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What modeling techniques should be used for capturing case management processes?

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From an excellent discussion on Linked (which requires you to join the group), what set of modeling techniques should be used for analyzing and designing a process in adaptive case management?

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  • Hi Peter - Thanks for raising the profile of this thread. It will be interesting to see how the discussion evolves.

    At one level, a 'Case' is conceptually an empty container for a person to record things / events as they happen and the modeling in this view is limited to the 'Capabilities' that would be relevant - adding data elements, including lists, linking people, uploading attachments, self-reporting status, etc... The person adapts the Case for the circumstance.

    In addition, if we look at the Case as rooted in an enterprise, you can envision the need to model enterprise artifacts - business entities, business capabilities (including 'Tasks' and discrete functions/services), external services, reference data / schedules, all of which may be modeled/configured based on policies and/or controlled by constraints. Here, the Case and these artifacts are both adaptable, based on permissions. Including this aspect enables a broader range of process from unstructured to unstructured.

    I believe Adaptive Case Management should support both in order to offer a holistic solution that supports the wide variety of work interactions.

    In my opinion, you can have part A without part B, but you can't have part B without part A. In either situation (A or A+B) you'd be talking about Adaptive Case Management.

  • I am a big believer that most of what we think of as "process modeling" is a specialized skill that the typical case manager does not know, and does not have time to learn. This barrier to use becomes an Achilles heel to the successful deployment of case management.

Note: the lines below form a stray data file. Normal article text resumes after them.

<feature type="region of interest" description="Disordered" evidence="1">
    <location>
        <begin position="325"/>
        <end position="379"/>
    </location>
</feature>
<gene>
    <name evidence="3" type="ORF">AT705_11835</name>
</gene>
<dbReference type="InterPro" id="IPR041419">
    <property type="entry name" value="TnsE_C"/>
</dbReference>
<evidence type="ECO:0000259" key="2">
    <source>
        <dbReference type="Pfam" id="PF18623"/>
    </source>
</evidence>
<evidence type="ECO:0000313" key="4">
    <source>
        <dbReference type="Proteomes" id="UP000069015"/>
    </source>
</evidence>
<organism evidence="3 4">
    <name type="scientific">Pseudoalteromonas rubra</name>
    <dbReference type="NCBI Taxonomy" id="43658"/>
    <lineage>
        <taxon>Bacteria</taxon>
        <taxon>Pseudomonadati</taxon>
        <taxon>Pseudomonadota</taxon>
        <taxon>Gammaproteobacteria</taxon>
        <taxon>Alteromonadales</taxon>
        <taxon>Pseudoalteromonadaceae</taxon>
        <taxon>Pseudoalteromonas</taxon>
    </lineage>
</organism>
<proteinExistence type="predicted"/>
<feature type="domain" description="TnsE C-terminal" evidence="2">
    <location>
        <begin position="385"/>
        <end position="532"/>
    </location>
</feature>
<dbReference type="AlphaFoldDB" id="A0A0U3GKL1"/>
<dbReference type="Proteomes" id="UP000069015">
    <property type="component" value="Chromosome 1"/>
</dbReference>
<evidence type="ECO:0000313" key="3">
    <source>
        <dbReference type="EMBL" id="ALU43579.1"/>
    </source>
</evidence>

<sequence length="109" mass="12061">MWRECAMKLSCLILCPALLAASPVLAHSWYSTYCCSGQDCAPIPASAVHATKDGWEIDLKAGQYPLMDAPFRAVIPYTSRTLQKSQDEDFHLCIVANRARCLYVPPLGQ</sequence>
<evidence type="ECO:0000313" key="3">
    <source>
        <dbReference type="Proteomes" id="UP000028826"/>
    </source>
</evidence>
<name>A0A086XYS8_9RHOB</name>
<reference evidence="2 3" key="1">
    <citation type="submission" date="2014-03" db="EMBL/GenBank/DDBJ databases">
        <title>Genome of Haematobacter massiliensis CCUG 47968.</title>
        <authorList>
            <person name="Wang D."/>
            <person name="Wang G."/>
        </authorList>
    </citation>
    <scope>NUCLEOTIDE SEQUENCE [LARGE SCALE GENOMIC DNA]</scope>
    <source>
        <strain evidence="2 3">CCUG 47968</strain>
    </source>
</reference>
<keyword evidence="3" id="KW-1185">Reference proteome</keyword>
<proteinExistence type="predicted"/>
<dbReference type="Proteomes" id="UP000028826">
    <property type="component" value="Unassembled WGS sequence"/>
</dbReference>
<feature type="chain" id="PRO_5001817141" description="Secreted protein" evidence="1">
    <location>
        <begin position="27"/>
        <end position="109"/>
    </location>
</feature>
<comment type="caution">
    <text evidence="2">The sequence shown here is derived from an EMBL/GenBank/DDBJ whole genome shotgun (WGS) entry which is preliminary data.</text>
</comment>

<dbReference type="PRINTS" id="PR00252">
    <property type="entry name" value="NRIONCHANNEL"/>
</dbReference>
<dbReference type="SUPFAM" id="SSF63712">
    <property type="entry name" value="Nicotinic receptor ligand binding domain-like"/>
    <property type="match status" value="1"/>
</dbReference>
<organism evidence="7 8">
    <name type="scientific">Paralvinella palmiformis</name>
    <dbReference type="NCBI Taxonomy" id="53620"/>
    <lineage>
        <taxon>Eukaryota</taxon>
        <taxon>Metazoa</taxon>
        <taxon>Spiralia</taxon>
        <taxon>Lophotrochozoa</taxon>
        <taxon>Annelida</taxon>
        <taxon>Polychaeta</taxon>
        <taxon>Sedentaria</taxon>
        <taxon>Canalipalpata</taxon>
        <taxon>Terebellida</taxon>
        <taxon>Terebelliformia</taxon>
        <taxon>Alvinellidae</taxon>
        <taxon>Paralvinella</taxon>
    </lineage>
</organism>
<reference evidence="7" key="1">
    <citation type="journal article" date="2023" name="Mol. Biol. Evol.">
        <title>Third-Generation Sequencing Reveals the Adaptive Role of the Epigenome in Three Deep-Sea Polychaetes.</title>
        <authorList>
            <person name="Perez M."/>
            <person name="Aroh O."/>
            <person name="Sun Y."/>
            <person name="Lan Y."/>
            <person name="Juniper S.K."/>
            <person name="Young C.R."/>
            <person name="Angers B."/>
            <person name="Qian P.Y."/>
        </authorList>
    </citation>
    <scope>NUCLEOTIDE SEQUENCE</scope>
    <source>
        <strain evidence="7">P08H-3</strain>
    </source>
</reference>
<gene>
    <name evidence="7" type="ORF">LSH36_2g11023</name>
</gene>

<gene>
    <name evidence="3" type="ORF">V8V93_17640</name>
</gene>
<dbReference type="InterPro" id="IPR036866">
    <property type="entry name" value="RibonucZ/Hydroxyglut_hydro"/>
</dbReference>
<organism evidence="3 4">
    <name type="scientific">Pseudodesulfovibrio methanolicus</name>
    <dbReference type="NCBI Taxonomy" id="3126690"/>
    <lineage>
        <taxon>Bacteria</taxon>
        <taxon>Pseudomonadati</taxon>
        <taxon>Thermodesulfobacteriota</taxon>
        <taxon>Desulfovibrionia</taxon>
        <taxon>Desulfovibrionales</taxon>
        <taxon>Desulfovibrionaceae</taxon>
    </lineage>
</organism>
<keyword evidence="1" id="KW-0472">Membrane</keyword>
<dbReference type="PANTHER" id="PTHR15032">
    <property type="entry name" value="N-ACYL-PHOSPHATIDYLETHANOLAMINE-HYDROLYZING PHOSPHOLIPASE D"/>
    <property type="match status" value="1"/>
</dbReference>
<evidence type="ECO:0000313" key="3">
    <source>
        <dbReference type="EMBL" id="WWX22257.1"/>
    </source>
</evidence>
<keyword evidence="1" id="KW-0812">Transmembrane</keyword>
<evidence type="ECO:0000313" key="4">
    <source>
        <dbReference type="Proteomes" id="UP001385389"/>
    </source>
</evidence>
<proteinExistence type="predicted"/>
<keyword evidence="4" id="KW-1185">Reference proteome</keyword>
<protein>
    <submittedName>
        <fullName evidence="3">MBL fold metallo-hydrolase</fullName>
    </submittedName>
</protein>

Because of this, I am a strong believer that the lowly checklist is mightier than a more elaborate process model when it comes to allowing a case manager to get work done. Some details are in this blog post:

    http://social-biz.org/2010/03/08/is-the-checklist-mightier-than-the-model/

  • Hmm, process modelling for adaptive case management . . .

    based upon experience I tend to agree with Keith. Many case managers don't possess process modelling skills and a checklist can be extremely useful. However, having just been through a "checklist" discussion that literally took hours, I can't help but wonder if that approach might be too simplistic for numerous instances for ACM.

    There needs to be an approach that is accessible to folks who don't work in the BP world and yet is usable for technology enablement. I haven't seen one yet. Have you?

    • @ Keith & Faun, correct me if I am wrong…CM is not limited to case managers, I believe the focus is on CM supporting knowledge workers at various levels in the organization and facilitate meeting the information needs of customers and partners expeditiously and accurately. I foresee CM modeling presenting a challenge from the aspect that many organizations to do have a view of their processes and less of understanding of them. So for management to clearly understand the collaboration, participation and information exchange that is taking place along with out of the box processes, will be a time consuming effort.

  • BPMN – CM processes consist of collaboration, participants and information exchange. OMG explains the technique in BPMN v.20, see an excerpt below.

    The Collaboration package contains classes that are used for modeling Collaborations, which is a collection of Participants shown as Pools, their interactions as shown by Message Flows, and MAY include Processes within the Pools and/or Choreographies between the Pools. A Choreography is an extended type of Collaboration. When a Collaboration is defined it is contained in Definitions.

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